So I think it’s time I write something I’ve been wanting to discuss for a while.
We get plenty of posts with suggestions on how to write homosexual, bisexual, and even occasionally trans* characters. What I’ve yet to see is anything on writing asexual characters. Now, you may not think that this is anything of consequence; the popular idea of asexuality is “they don’t have sex” or “they think sex is gross.” In real life and online with real people, I’ve met asexuals who do think that way. In fiction, you could definitely write characters who think that way.
But, like all the other orientations, asexuality is broad and has many variations.
I should mention before we get too far that I label myself as demisexual, which falls under the blanket of asexuality. I’ll explain more on that later. I use the term “label” because my true sexuality is more complicated than that, but saying “I’m demisexual” is easier than launching into a full conversation unless there is some reason for it (which is exceedingly rare). When I don’t want to talk about it at all or when it’s no one’s business, I simply say “I’m asexual.”
On to characters. Just because your character is asexual does not mean they can’t have sex in your story. Many real aces do have sex for their own reasons - because it’s important to their partners, or because they do have the occasional desire for it, or for whatever. They don’t have to have anything against the physics or social nature of sex, although they can. They’re all different. How they approach the idea of sex is up to you and should be largely dependent on their characterizations.
That’s why we have what’s called the “grey-A” spectrum. This is a very nebulous area between being wholly asexual and being sexual. This is where most of your asexual characters will fall, more than likely. Also, just because your character doesn’t have sex doesn’t mean they’re asexual; the term refers more to a psychological attitude than the physical activity. That would fall under abstinence.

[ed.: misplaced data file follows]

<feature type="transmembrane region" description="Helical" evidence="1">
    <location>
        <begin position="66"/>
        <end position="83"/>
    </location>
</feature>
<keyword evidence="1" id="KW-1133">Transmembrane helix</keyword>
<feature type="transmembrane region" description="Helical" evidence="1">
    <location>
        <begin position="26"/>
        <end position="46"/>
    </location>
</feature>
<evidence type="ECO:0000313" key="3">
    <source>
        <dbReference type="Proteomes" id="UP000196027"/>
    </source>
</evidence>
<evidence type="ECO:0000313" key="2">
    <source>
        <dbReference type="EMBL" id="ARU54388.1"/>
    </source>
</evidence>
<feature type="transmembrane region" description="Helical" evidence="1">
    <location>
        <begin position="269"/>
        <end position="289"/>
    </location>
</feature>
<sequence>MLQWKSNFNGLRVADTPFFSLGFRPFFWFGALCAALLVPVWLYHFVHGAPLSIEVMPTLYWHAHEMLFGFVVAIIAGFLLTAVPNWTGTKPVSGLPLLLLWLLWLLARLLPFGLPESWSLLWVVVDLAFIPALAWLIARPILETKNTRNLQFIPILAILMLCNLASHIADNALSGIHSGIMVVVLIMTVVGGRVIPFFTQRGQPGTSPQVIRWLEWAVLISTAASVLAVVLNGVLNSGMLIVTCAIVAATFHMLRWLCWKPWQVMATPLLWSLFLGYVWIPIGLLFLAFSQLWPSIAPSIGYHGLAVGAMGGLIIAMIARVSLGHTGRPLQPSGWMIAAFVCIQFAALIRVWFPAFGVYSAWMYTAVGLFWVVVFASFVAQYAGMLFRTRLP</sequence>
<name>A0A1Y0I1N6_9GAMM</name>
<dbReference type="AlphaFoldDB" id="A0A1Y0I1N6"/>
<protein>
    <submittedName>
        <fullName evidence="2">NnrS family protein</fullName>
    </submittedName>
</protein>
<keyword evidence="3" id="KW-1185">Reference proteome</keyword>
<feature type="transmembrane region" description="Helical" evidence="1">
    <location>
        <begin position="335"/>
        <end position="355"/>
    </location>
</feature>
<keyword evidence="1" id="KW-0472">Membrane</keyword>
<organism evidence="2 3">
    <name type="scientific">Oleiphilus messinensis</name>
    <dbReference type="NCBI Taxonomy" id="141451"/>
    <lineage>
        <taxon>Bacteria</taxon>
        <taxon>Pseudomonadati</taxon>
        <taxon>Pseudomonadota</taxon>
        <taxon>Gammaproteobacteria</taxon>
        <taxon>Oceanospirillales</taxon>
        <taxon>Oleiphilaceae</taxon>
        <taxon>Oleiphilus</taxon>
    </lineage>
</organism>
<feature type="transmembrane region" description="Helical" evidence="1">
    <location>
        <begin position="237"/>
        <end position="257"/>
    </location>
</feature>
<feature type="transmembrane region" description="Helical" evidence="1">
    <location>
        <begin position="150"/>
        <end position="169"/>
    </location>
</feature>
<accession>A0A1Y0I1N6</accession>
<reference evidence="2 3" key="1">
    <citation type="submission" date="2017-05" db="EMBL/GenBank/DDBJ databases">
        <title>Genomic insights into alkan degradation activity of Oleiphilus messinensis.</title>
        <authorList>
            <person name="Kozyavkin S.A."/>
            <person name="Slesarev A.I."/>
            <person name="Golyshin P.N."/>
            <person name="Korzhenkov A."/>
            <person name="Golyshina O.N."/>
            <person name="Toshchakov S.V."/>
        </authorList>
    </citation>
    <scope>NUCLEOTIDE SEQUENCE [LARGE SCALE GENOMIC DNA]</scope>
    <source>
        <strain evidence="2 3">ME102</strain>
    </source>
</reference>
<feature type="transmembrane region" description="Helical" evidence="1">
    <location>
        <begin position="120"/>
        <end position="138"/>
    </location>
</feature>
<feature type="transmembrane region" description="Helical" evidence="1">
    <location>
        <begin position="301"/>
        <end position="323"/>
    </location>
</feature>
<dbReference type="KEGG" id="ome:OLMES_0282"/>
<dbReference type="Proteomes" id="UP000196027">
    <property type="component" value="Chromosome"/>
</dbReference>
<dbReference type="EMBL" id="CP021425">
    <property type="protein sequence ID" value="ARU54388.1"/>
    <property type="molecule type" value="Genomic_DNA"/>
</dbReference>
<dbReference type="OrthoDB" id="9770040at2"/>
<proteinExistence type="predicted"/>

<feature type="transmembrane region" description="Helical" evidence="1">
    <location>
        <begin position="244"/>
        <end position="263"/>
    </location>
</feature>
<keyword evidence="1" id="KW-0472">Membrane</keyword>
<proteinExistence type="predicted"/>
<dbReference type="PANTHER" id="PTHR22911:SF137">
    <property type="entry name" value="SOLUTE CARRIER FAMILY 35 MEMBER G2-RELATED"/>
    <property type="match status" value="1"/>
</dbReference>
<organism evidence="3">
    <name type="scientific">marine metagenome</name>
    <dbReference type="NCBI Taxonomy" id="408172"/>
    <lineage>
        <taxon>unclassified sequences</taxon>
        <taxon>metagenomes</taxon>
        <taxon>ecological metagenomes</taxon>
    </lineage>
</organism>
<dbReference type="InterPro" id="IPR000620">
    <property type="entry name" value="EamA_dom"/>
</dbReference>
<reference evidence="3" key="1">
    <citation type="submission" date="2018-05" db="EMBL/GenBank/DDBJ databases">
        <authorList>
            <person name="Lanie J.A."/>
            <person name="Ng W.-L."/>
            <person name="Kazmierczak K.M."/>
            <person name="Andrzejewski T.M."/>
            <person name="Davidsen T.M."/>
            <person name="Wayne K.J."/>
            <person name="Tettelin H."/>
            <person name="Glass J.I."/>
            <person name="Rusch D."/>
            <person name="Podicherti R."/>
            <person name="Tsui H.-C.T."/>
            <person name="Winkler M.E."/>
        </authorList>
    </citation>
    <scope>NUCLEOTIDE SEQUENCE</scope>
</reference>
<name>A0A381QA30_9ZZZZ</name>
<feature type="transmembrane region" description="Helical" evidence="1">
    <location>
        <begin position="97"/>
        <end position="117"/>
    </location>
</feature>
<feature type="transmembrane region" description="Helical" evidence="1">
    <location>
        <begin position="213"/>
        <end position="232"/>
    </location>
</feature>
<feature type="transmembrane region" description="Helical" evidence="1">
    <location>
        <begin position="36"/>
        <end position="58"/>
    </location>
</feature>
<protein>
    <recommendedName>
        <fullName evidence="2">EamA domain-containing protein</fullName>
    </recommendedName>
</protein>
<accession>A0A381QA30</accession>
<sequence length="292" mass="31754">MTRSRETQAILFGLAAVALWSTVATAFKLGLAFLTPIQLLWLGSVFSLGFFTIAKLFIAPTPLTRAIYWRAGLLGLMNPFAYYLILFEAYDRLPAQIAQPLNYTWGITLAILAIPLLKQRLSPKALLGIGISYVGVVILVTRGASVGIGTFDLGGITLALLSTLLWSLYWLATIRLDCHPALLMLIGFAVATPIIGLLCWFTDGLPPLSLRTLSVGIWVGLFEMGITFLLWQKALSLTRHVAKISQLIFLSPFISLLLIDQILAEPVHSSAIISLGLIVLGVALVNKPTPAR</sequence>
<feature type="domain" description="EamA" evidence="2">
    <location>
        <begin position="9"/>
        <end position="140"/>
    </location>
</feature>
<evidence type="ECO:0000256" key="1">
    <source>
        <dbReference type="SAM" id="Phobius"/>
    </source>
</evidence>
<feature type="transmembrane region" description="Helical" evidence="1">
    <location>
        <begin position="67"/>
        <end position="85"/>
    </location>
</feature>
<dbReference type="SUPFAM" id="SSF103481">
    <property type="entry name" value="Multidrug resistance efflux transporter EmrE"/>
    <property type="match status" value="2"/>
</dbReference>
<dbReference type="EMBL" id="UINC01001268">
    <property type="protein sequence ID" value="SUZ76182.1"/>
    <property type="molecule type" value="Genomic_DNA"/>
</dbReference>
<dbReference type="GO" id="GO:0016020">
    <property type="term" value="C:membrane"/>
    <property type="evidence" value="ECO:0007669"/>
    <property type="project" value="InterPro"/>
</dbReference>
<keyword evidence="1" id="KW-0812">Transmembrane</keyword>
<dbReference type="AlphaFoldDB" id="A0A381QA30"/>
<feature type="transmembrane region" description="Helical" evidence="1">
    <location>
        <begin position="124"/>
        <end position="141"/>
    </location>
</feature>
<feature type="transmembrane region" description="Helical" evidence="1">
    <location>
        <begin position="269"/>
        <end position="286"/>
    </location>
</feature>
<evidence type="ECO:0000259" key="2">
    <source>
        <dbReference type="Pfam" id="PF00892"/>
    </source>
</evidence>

This might be confusing. I write quite a few characters that fall under some of these categories - as much as people and characters can be categorized, anyway. But that’s a post for some other time.
Christian is asexual. He enjoys sex, but doesn’t feel any sort of desire for it very often.
Dakari is demisexual. This term is based on the theory that there are two types of attraction, physical and emotional; demisexuals don’t feel physical attraction until they form deep bonds with someone. (It is not the same as_ choosing_ not to sleep with someone until you bond with them; that’s celibacy.) She met a few other characters who were attracted to her, and who were attractive, but she did not feel any desire for any of them until she met one that she felt was on her intellectual level, and she allowed him to get to know her. Now she’s affianced, and she and her intended have sex. Often.
Gabriel L is somewhere on the grey-A spectrum. He started out as fully asexual, but then met someone who he is both physically and emotionally attracted to.
Jaime (you can meet him) is asexual. He just… well, for him it’s hard to describe. He’s a little bit out of his mind, in a good way. He seems to grow close to others while still keeping them at arm’s length. He doesn’t feel physical desire or attraction to others, which is why he feels totally comfortable with telling people that they’re hot or gorgeous. Think of him as your Sassy Ace Friend.
René is also grey-A. He experiences sexual attraction very rarely and very faintly. He has nothing against sex, however, and would probably enjoy it with the right person, depending on how things fell into place.
As you’ve probably noticed, AVENwiki is an excellent source for information and ideas. There may even be an asexual or two in your circle that you can use as a reference (with care, because not everyone likes talking about their sexuality, no matter what it is). Accuracy here is not a hard-and-fast term; people and characters change and are different from others. The main pitfalls I’ve seen are confusing asexuality with abstinence and celibacy; again, those are choices, not orientations. As for other characters around them, it’s possible that they don’t understand the asexual one, just like in real life. But I personally recommend not making a pity show out of it.
tl;dr? Asexuals are just as widely different as any other orientation, and it’s easy to make variations on the theme. Just be careful of the line between variances and caricatures.